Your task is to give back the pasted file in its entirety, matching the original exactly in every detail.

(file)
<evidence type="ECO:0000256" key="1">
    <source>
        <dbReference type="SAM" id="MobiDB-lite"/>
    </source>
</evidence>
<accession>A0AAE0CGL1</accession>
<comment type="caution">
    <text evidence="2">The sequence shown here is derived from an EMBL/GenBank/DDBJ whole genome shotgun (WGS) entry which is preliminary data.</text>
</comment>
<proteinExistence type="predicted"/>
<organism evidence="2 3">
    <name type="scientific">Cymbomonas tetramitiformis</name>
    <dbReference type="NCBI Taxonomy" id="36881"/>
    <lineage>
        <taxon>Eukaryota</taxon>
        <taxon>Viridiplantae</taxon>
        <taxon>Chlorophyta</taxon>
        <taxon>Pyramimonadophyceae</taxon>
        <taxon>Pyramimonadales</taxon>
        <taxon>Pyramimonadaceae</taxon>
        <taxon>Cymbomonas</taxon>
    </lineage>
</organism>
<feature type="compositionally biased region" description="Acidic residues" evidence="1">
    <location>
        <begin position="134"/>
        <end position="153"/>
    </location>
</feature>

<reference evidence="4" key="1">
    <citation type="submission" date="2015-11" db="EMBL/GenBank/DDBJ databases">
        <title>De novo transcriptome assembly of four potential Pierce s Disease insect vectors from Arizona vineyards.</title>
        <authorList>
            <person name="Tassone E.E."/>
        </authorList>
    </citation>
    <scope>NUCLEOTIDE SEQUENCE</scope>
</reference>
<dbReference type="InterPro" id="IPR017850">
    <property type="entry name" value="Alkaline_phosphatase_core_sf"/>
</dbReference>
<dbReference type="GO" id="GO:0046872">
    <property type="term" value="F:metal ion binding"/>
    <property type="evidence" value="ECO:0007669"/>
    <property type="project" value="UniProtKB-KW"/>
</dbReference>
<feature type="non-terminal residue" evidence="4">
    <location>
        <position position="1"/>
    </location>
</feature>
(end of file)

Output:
<evidence type="ECO:0000256" key="1">
    <source>
        <dbReference type="SAM" id="MobiDB-lite"/>
    </source>
</evidence>
<accession>A0AAE0CGL1</accession>
<comment type="caution">
    <text evidence="2">The sequence shown here is derived from an EMBL/GenBank/DDBJ whole genome shotgun (WGS) entry which is preliminary data.</text>
</comment>
<proteinExistence type="predicted"/>
<organism evidence="2 3">
    <name type="scientific">Cymbomonas tetramitiformis</name>
    <dbReference type="NCBI Taxonomy" id="36881"/>
    <lineage>
        <taxon>Eukaryota</taxon>
        <taxon>Viridiplantae</taxon>
        <taxon>Chlorophyta</taxon>
        <taxon>Pyramimonadophyceae</taxon>
        <taxon>Pyramimonadales</taxon>
        <taxon>Pyramimonadaceae</taxon>
        <taxon>Cymbomonas</taxon>
    </lineage>
</organism>
<feature type="compositionally biased region" description="Acidic residues" evidence="1">
    <location>
        <begin position="134"/>
        <end position="153"/>
    </location>
</feature>

<reference evidence="4" key="1">
    <citation type="submission" date="2015-11" db="EMBL/GenBank/DDBJ databases">
        <title>De novo transcriptome assembly of four potential Pierce s Disease insect vectors from Arizona vineyards.</title>
        <authorList>
            <person name="Tassone E.E."/>
        </authorList>
    </citation>
    <scope>NUCLEOTIDE SEQUENCE</scope>
</reference>
<dbReference type="InterPro" id="IPR017850">
    <property type="entry name" value="Alkaline_phosphatase_core_sf"/>
</dbReference>
<dbReference type="GO" id="GO:0046872">
    <property type="term" value="F:metal ion binding"/>
    <property type="evidence" value="ECO:0007669"/>
    <property type="project" value="UniProtKB-KW"/>
</dbReference>
<feature type="non-terminal residue" evidence="4">
    <location>
        <position position="1"/>
    </location>
</feature>